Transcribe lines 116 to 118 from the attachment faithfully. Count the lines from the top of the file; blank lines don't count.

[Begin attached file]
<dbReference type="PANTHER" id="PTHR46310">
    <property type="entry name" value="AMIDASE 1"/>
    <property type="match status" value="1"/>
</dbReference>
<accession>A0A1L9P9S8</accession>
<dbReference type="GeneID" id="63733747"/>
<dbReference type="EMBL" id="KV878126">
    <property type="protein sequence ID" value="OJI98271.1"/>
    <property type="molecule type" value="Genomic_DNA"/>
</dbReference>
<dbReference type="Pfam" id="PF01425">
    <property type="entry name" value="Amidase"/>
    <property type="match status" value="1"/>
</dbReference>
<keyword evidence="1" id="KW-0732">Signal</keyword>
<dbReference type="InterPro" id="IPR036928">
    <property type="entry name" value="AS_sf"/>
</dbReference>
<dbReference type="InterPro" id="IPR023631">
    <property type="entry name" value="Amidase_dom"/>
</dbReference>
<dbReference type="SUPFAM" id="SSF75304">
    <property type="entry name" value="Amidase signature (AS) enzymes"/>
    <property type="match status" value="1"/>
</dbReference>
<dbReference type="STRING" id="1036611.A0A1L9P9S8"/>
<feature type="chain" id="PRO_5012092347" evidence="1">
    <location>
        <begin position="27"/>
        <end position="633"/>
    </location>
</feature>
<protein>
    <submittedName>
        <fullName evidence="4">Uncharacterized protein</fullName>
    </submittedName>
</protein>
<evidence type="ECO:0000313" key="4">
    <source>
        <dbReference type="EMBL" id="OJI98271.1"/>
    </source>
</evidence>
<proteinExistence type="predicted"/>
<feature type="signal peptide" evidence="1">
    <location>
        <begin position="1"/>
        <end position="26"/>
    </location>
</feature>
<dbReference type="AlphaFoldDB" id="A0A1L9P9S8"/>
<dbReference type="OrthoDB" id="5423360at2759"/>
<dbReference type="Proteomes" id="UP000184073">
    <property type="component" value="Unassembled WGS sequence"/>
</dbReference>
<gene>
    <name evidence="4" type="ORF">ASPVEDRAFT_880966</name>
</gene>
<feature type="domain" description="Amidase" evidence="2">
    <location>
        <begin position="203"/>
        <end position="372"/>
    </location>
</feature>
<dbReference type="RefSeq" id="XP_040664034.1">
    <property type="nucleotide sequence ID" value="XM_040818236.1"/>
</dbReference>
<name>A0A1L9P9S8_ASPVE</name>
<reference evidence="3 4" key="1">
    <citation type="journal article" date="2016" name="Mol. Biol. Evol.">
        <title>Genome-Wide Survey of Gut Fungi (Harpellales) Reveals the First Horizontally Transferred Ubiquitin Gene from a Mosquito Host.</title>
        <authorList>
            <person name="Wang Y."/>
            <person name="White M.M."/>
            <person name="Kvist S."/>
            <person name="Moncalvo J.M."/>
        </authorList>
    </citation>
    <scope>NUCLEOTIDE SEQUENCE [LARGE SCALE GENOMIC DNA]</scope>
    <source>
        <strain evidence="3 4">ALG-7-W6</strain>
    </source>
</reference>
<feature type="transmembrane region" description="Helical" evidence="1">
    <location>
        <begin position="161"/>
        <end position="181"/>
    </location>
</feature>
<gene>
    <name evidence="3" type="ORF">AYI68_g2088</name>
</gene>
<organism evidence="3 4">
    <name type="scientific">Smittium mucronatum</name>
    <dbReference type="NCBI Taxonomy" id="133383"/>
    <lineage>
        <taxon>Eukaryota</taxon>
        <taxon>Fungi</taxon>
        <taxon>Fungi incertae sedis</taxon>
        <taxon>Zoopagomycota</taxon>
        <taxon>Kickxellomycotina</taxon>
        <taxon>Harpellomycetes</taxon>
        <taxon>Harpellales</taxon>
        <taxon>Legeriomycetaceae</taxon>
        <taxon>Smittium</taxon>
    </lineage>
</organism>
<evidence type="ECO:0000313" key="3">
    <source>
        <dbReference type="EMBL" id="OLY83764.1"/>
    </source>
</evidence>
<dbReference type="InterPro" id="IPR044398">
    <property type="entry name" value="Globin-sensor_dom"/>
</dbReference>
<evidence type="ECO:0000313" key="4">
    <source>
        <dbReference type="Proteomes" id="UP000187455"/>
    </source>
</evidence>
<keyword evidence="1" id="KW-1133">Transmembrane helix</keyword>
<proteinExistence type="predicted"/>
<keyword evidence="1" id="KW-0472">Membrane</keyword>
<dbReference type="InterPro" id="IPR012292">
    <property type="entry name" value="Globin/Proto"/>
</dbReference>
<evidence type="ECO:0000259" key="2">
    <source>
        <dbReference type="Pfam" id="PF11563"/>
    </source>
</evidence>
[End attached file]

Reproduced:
    <source>
        <dbReference type="Proteomes" id="UP000187455"/>
    </source>